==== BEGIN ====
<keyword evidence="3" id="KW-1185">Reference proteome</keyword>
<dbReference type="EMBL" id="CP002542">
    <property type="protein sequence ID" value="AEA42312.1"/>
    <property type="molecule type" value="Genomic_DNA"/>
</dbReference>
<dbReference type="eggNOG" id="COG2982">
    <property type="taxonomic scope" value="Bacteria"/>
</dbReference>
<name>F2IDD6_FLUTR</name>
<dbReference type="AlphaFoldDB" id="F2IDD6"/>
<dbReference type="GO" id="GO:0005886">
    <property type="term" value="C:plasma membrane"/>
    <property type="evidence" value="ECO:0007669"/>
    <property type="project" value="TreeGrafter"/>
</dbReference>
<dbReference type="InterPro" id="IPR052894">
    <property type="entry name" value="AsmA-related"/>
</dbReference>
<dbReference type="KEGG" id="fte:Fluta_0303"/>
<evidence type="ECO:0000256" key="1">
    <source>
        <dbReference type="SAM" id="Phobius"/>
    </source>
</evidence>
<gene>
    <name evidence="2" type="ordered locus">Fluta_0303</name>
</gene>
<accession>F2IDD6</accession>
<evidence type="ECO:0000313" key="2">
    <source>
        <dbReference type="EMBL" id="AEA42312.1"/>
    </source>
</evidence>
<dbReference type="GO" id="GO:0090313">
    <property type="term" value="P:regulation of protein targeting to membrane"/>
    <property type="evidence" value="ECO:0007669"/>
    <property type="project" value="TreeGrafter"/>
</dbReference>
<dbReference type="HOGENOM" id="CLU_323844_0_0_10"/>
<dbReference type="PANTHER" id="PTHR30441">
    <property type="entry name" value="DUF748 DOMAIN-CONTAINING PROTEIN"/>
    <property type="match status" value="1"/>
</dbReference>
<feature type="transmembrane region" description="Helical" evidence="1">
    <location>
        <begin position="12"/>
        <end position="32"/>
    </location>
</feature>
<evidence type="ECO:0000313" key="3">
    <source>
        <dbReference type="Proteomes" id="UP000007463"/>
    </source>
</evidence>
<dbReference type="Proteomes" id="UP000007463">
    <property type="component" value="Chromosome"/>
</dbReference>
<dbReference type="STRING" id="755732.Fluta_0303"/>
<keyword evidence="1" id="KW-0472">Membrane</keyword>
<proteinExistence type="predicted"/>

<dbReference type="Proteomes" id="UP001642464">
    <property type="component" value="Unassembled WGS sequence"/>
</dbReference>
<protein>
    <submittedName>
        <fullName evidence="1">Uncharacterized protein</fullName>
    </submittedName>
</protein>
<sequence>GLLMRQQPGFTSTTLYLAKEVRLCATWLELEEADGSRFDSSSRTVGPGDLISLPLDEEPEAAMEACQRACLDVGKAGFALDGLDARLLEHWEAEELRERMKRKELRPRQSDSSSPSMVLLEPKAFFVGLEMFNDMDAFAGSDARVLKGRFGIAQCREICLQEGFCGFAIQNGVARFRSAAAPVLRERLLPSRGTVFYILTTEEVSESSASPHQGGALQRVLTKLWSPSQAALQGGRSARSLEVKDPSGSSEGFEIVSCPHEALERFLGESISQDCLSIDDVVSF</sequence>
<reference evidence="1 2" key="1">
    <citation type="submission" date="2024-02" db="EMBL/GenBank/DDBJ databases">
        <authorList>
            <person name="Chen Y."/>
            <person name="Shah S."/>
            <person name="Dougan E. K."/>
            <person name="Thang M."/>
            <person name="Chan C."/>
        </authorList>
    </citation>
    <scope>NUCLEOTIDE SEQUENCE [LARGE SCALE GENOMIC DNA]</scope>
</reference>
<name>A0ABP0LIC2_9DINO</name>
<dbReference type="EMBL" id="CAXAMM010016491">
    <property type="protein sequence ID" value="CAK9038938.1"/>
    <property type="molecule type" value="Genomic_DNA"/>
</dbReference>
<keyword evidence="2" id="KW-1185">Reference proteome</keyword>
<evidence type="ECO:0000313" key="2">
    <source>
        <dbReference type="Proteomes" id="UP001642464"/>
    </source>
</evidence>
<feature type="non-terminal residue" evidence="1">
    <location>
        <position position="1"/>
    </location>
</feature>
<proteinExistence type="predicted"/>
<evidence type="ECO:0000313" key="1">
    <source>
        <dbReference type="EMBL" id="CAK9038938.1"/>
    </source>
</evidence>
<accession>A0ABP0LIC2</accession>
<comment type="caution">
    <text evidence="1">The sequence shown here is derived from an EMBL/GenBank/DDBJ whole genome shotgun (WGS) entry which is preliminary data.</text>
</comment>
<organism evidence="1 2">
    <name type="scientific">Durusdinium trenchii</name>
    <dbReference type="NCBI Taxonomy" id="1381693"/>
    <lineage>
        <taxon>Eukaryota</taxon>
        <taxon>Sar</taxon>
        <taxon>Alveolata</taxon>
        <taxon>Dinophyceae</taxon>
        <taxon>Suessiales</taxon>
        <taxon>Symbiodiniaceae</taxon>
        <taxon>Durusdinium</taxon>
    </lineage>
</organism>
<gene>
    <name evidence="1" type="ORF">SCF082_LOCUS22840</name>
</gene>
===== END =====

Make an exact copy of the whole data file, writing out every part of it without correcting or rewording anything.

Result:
<keyword evidence="3" id="KW-1185">Reference proteome</keyword>
<dbReference type="EMBL" id="CP002542">
    <property type="protein sequence ID" value="AEA42312.1"/>
    <property type="molecule type" value="Genomic_DNA"/>
</dbReference>
<dbReference type="eggNOG" id="COG2982">
    <property type="taxonomic scope" value="Bacteria"/>
</dbReference>
<name>F2IDD6_FLUTR</name>
<dbReference type="AlphaFoldDB" id="F2IDD6"/>
<dbReference type="GO" id="GO:0005886">
    <property type="term" value="C:plasma membrane"/>
    <property type="evidence" value="ECO:0007669"/>
    <property type="project" value="TreeGrafter"/>
</dbReference>
<dbReference type="InterPro" id="IPR052894">
    <property type="entry name" value="AsmA-related"/>
</dbReference>
<dbReference type="KEGG" id="fte:Fluta_0303"/>
<evidence type="ECO:0000256" key="1">
    <source>
        <dbReference type="SAM" id="Phobius"/>
    </source>
</evidence>
<gene>
    <name evidence="2" type="ordered locus">Fluta_0303</name>
</gene>
<accession>F2IDD6</accession>
<evidence type="ECO:0000313" key="2">
    <source>
        <dbReference type="EMBL" id="AEA42312.1"/>
    </source>
</evidence>
<dbReference type="GO" id="GO:0090313">
    <property type="term" value="P:regulation of protein targeting to membrane"/>
    <property type="evidence" value="ECO:0007669"/>
    <property type="project" value="TreeGrafter"/>
</dbReference>
<dbReference type="HOGENOM" id="CLU_323844_0_0_10"/>
<dbReference type="PANTHER" id="PTHR30441">
    <property type="entry name" value="DUF748 DOMAIN-CONTAINING PROTEIN"/>
    <property type="match status" value="1"/>
</dbReference>
<feature type="transmembrane region" description="Helical" evidence="1">
    <location>
        <begin position="12"/>
        <end position="32"/>
    </location>
</feature>
<evidence type="ECO:0000313" key="3">
    <source>
        <dbReference type="Proteomes" id="UP000007463"/>
    </source>
</evidence>
<dbReference type="Proteomes" id="UP000007463">
    <property type="component" value="Chromosome"/>
</dbReference>
<dbReference type="STRING" id="755732.Fluta_0303"/>
<keyword evidence="1" id="KW-0472">Membrane</keyword>
<proteinExistence type="predicted"/>

<dbReference type="Proteomes" id="UP001642464">
    <property type="component" value="Unassembled WGS sequence"/>
</dbReference>
<protein>
    <submittedName>
        <fullName evidence="1">Uncharacterized protein</fullName>
    </submittedName>
</protein>
<sequence>GLLMRQQPGFTSTTLYLAKEVRLCATWLELEEADGSRFDSSSRTVGPGDLISLPLDEEPEAAMEACQRACLDVGKAGFALDGLDARLLEHWEAEELRERMKRKELRPRQSDSSSPSMVLLEPKAFFVGLEMFNDMDAFAGSDARVLKGRFGIAQCREICLQEGFCGFAIQNGVARFRSAAAPVLRERLLPSRGTVFYILTTEEVSESSASPHQGGALQRVLTKLWSPSQAALQGGRSARSLEVKDPSGSSEGFEIVSCPHEALERFLGESISQDCLSIDDVVSF</sequence>
<reference evidence="1 2" key="1">
    <citation type="submission" date="2024-02" db="EMBL/GenBank/DDBJ databases">
        <authorList>
            <person name="Chen Y."/>
            <person name="Shah S."/>
            <person name="Dougan E. K."/>
            <person name="Thang M."/>
            <person name="Chan C."/>
        </authorList>
    </citation>
    <scope>NUCLEOTIDE SEQUENCE [LARGE SCALE GENOMIC DNA]</scope>
</reference>
<name>A0ABP0LIC2_9DINO</name>
<dbReference type="EMBL" id="CAXAMM010016491">
    <property type="protein sequence ID" value="CAK9038938.1"/>
    <property type="molecule type" value="Genomic_DNA"/>
</dbReference>
<keyword evidence="2" id="KW-1185">Reference proteome</keyword>
<evidence type="ECO:0000313" key="2">
    <source>
        <dbReference type="Proteomes" id="UP001642464"/>
    </source>
</evidence>
<feature type="non-terminal residue" evidence="1">
    <location>
        <position position="1"/>
    </location>
</feature>
<proteinExistence type="predicted"/>
<evidence type="ECO:0000313" key="1">
    <source>
        <dbReference type="EMBL" id="CAK9038938.1"/>
    </source>
</evidence>
<accession>A0ABP0LIC2</accession>
<comment type="caution">
    <text evidence="1">The sequence shown here is derived from an EMBL/GenBank/DDBJ whole genome shotgun (WGS) entry which is preliminary data.</text>
</comment>
<organism evidence="1 2">
    <name type="scientific">Durusdinium trenchii</name>
    <dbReference type="NCBI Taxonomy" id="1381693"/>
    <lineage>
        <taxon>Eukaryota</taxon>
        <taxon>Sar</taxon>
        <taxon>Alveolata</taxon>
        <taxon>Dinophyceae</taxon>
        <taxon>Suessiales</taxon>
        <taxon>Symbiodiniaceae</taxon>
        <taxon>Durusdinium</taxon>
    </lineage>
</organism>
<gene>
    <name evidence="1" type="ORF">SCF082_LOCUS22840</name>
</gene>